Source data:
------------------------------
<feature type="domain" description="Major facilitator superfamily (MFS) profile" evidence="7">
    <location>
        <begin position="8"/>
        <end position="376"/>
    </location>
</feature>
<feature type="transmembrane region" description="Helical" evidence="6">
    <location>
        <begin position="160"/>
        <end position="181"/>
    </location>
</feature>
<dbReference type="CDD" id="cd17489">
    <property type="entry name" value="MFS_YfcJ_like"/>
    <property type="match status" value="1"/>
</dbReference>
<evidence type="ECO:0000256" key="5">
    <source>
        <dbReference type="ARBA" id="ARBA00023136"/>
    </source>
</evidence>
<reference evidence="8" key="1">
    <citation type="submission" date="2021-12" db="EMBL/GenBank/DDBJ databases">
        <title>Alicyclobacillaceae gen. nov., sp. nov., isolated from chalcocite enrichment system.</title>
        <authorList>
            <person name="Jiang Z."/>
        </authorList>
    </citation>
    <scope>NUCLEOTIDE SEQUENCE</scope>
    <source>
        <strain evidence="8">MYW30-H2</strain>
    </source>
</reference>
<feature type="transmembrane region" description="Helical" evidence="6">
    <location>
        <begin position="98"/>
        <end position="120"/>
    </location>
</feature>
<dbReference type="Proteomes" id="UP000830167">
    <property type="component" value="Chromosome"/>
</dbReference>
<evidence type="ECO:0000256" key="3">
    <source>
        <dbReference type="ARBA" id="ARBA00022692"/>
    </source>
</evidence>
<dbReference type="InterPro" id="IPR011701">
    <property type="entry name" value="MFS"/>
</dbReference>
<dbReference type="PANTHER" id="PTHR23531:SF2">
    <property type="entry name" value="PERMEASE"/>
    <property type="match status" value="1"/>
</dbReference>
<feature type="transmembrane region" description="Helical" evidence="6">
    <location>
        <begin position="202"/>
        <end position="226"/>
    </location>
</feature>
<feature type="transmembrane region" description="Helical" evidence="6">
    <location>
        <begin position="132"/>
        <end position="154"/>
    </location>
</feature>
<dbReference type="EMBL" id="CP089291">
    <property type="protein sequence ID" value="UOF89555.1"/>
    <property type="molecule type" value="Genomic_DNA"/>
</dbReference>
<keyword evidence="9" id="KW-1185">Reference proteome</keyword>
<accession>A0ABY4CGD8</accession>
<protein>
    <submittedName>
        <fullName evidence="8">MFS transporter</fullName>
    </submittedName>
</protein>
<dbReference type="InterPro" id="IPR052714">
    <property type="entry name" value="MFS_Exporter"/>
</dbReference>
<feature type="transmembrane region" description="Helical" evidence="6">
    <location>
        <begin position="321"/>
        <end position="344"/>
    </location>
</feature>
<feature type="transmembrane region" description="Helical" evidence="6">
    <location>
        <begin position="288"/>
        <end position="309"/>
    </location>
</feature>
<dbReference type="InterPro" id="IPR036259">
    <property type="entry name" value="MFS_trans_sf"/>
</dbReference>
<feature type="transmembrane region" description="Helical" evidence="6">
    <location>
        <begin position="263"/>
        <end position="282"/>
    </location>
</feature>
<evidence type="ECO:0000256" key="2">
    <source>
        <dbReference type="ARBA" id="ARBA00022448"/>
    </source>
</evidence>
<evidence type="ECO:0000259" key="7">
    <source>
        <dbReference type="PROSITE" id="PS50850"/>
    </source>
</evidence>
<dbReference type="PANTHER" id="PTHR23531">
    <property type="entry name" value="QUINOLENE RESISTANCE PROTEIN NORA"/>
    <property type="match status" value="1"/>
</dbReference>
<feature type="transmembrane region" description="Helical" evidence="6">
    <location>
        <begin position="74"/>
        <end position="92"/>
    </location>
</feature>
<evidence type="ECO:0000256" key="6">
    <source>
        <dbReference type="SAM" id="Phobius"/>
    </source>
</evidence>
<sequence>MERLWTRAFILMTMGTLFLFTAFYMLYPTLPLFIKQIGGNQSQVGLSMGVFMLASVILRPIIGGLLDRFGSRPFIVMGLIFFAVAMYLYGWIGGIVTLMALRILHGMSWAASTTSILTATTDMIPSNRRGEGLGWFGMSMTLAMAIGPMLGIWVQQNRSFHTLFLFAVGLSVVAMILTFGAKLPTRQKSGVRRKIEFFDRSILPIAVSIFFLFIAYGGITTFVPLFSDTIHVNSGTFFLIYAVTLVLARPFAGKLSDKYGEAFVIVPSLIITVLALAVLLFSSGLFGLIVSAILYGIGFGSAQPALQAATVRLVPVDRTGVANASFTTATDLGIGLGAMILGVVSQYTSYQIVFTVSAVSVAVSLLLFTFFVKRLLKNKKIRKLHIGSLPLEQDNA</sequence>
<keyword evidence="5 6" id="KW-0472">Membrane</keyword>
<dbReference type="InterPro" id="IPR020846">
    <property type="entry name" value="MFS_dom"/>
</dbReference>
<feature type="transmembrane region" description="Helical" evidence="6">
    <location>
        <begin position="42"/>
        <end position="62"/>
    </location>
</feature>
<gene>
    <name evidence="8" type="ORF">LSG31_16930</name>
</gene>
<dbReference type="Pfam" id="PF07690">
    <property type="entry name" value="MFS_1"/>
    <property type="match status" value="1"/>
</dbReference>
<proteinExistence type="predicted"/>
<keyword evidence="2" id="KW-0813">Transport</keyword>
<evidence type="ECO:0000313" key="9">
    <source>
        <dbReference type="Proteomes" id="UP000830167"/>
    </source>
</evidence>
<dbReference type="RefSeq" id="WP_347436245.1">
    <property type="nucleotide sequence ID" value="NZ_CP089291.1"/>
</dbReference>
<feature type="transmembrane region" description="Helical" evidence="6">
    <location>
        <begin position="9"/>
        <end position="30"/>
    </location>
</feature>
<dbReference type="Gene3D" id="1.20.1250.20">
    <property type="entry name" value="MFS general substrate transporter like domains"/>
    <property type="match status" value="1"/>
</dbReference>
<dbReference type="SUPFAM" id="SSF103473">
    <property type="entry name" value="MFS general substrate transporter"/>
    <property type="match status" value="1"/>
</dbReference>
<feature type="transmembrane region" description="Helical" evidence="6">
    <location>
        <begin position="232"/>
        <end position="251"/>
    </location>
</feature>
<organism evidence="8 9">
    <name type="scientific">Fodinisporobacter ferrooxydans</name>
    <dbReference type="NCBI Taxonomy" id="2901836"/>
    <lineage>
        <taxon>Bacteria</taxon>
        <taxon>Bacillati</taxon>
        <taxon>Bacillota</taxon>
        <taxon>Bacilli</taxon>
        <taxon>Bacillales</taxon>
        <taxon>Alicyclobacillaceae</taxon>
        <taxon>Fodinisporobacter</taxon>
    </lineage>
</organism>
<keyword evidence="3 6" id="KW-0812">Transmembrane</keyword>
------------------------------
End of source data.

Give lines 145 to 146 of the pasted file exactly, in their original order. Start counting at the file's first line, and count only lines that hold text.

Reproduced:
<proteinExistence type="predicted"/>
<keyword evidence="2" id="KW-0813">Transport</keyword>